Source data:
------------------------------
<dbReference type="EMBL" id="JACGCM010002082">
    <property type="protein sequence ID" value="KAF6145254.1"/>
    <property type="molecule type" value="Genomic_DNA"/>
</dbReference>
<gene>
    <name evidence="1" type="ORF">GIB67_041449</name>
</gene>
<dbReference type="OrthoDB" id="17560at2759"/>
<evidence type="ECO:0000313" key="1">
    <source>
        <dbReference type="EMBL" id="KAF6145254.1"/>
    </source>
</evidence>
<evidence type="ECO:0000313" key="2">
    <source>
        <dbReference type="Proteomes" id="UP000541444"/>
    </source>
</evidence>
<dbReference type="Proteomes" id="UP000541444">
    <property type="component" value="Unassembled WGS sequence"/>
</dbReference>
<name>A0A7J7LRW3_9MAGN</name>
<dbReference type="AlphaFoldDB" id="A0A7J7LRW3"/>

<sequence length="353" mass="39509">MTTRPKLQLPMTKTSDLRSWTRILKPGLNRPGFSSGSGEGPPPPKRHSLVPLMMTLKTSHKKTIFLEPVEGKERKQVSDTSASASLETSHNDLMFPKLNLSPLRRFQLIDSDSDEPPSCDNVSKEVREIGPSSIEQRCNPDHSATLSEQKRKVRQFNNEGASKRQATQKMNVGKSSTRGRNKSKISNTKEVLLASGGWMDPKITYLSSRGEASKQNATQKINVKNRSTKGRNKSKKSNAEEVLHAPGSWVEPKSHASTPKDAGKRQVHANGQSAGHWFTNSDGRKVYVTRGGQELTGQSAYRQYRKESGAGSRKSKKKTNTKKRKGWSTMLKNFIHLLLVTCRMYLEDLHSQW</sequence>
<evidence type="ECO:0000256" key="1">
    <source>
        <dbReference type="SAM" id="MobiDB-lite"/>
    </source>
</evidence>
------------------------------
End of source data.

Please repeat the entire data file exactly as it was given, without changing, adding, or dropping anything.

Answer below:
<dbReference type="EMBL" id="JACGCM010002082">
    <property type="protein sequence ID" value="KAF6145254.1"/>
    <property type="molecule type" value="Genomic_DNA"/>
</dbReference>
<gene>
    <name evidence="1" type="ORF">GIB67_041449</name>
</gene>
<dbReference type="OrthoDB" id="17560at2759"/>
<evidence type="ECO:0000313" key="1">
    <source>
        <dbReference type="EMBL" id="KAF6145254.1"/>
    </source>
</evidence>
<evidence type="ECO:0000313" key="2">
    <source>
        <dbReference type="Proteomes" id="UP000541444"/>
    </source>
</evidence>
<dbReference type="Proteomes" id="UP000541444">
    <property type="component" value="Unassembled WGS sequence"/>
</dbReference>
<name>A0A7J7LRW3_9MAGN</name>
<dbReference type="AlphaFoldDB" id="A0A7J7LRW3"/>

<sequence length="353" mass="39509">MTTRPKLQLPMTKTSDLRSWTRILKPGLNRPGFSSGSGEGPPPPKRHSLVPLMMTLKTSHKKTIFLEPVEGKERKQVSDTSASASLETSHNDLMFPKLNLSPLRRFQLIDSDSDEPPSCDNVSKEVREIGPSSIEQRCNPDHSATLSEQKRKVRQFNNEGASKRQATQKMNVGKSSTRGRNKSKISNTKEVLLASGGWMDPKITYLSSRGEASKQNATQKINVKNRSTKGRNKSKKSNAEEVLHAPGSWVEPKSHASTPKDAGKRQVHANGQSAGHWFTNSDGRKVYVTRGGQELTGQSAYRQYRKESGAGSRKSKKKTNTKKRKGWSTMLKNFIHLLLVTCRMYLEDLHSQW</sequence>
<evidence type="ECO:0000256" key="1">
    <source>
        <dbReference type="SAM" id="MobiDB-lite"/>
    </source>
</evidence>